"It felt good just getting out there just having the opportunity to compete," said Johnson of rotating in with the starting defense. "I'll play wherever the coaches want me to play and just try to get better day by day."

Frazier also confirmed to that Johnson, for now, is not a part of the competition at nickel corner.

"We've left him at corner of late, especially now with the injury to EJ," said Frazier. "We've got a couple of guys working at nickel with Taron (Johnson), Siran (Neal) and Cam (Lewis). It's probably better for Kevin to be outside in the long run. That slot can get physical at times as well. We've worked him there, but not right now."

The addition of Captain Munnerlyn gives Frazier and his defensive staff even more confidence to have Johnson focus on outside corner to be that first man in should Tre'Davious White or Levi Wallace succumb to injury.

As for Munnerlyn, he got some second team nickel reps as the defensive staff works to get him into football shape after a lengthy offseason waiting for the phone to ring.

"His familiarity with this scheme definitely helps him," said Frazier. "The fact that he hasn't been involved in football for a while has set him back a bit. So we're trying to get him up to speed from a conditioning standpoint. But the mental part is pretty much there."

Frazier said the plan is to try to get the veteran cornerback "a few" snaps in the game Friday night against Carolina to see where is from a football conditioning standpoint.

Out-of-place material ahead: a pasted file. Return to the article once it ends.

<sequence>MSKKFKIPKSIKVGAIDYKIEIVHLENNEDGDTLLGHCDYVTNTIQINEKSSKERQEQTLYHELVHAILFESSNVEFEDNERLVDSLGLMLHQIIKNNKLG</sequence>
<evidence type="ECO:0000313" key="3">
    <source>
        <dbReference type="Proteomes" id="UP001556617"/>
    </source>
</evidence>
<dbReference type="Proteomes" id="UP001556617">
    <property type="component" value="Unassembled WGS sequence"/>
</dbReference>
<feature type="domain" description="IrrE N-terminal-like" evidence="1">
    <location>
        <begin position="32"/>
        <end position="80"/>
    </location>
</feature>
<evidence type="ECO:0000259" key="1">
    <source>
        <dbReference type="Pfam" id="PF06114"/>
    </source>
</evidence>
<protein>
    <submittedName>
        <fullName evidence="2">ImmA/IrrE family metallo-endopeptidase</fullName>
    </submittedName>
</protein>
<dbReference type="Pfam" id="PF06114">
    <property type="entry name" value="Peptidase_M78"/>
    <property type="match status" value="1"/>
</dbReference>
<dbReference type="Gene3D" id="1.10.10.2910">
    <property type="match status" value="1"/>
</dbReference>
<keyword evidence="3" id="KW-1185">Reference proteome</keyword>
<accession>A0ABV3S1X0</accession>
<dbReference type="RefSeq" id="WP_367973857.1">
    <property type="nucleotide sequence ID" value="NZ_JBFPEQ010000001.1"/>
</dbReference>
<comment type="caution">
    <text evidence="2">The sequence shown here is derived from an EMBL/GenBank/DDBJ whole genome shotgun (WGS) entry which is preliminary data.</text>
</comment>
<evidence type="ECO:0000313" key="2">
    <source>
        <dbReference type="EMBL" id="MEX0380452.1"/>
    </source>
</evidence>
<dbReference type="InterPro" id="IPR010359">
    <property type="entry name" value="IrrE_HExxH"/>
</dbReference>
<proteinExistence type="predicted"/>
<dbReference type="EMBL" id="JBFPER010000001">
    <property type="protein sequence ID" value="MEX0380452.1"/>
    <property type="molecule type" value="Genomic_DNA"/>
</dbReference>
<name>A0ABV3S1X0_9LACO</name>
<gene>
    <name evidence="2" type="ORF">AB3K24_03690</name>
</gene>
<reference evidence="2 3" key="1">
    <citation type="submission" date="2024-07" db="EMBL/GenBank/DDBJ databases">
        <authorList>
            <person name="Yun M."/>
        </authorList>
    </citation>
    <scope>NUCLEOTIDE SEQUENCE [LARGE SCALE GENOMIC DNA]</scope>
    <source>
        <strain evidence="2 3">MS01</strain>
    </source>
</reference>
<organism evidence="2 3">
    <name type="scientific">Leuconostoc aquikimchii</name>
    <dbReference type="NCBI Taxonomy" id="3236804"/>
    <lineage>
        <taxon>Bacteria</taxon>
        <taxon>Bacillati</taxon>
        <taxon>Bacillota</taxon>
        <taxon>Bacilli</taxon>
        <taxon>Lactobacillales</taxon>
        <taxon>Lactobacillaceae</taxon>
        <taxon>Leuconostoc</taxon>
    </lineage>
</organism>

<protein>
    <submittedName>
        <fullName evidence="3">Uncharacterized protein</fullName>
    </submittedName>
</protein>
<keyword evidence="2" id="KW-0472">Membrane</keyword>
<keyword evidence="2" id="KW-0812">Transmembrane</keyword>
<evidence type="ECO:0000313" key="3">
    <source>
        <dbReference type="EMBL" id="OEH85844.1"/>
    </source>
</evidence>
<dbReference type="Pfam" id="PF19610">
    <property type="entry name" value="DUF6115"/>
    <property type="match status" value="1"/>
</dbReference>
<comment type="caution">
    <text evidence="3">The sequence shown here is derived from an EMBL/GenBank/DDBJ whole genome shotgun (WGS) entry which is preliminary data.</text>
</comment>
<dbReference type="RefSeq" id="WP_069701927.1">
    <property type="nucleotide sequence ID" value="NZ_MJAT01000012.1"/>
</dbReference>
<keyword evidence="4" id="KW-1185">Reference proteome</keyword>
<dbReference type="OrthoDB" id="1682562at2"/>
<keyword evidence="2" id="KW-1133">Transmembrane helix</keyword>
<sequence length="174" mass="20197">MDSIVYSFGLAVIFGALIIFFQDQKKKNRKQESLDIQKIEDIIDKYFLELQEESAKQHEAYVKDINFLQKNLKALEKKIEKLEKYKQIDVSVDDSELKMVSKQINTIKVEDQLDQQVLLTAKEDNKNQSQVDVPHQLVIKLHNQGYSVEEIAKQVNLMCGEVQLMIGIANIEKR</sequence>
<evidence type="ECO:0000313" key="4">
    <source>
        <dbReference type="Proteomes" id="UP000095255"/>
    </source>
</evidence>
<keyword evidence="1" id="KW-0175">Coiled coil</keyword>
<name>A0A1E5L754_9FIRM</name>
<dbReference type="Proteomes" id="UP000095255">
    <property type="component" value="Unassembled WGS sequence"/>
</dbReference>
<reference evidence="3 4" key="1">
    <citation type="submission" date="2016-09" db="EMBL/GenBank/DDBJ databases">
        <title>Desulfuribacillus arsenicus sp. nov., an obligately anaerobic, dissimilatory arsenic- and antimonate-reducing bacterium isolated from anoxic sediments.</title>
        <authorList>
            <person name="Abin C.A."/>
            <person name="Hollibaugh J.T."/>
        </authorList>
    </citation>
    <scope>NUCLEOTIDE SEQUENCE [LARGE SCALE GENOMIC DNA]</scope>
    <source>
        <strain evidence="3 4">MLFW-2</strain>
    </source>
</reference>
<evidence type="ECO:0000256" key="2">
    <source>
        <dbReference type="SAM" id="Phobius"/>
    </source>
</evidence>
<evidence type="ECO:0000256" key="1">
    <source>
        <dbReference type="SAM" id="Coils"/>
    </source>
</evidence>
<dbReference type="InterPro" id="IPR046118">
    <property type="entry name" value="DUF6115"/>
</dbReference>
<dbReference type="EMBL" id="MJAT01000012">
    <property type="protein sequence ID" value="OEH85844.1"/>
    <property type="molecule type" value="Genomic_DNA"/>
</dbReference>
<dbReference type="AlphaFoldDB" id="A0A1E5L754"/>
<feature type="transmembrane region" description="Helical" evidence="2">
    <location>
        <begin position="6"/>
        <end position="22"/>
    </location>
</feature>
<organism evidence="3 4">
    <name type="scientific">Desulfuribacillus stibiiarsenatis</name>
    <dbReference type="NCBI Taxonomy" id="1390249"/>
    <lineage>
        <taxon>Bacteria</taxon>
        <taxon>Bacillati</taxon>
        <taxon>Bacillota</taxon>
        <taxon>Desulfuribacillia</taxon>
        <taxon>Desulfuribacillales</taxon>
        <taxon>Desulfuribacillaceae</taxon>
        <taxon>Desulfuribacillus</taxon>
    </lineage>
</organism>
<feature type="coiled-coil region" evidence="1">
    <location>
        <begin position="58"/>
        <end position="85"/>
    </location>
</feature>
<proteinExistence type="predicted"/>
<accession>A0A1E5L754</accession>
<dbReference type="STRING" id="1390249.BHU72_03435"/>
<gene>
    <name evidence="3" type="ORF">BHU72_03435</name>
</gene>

3. Beasley-Allen chemistry budding and Daboll's experimental nature

Cole Beasley was a busy receiver on Wednesday pulling in four passes during team segments of practice. John Brown had a team-high five with Ray-Ray McCloud turning in three. But what was impressive about Beasley was the synchronized thinking between him and QB Josh Allen.

The execution between the two in the passing game has been tighter of late. The major factor in that result is the two players are seeing opposing defenses similarly, which caters to quicker playmaking. Beasley referenced one specific play where Allen got the ball to him very fast, enabling him to get yards after the catch.

"It makes all the difference especially on option routes when we're both reading the defense at the same time," said Beasley. "A lot of the time you have to hold it just to make sure you know what a guy is doing, but now we're starting to get on the same page where he sees it just like I see it and he's anticipating. I got out of one break and the ball got on me so fast and I almost didn't expect it that early. I told him right after that play, 'Dude if you get me the ball that fast I'm going to get a lot for you after.' That makes it so much easier for me and will make us so much better as an offense."

At this stage of camp, the offense has everything installed in terms of play calls. Allen confirmed that they're in the refinement stage where they're polishing up plays to make them as tight as possible. And if there are some that need a little more polish, Beasley said offensive players can make suggestions to offensive coordinator Brian Daboll about what plays they need to work on the next day in practice.

"That's why I love Daboll so much," said Beasley. "I have so much respect for him and I'm so appreciative of the opportunity and the belief that he has in his guys. You feel that. And when you feel that from a coach you're not afraid to go up to him and suggest things."

Beasley even went so far as to suggest a new play concept that he thought could work well for the kind of personnel they have on offense.

"I gave him a play idea that I got from June (Jones) in college three days ago," Beasley said. "We put it in and ran it twice. There was no hesitation. He was like, 'I like it. Let's put it in and see how it works.' It's really cool to work with a guy that'll do that who is humble. He doesn't take it like you're trying to do his job. He just likes to try things and have fun with it. We love that about him. It makes it a lot of fun to come to work."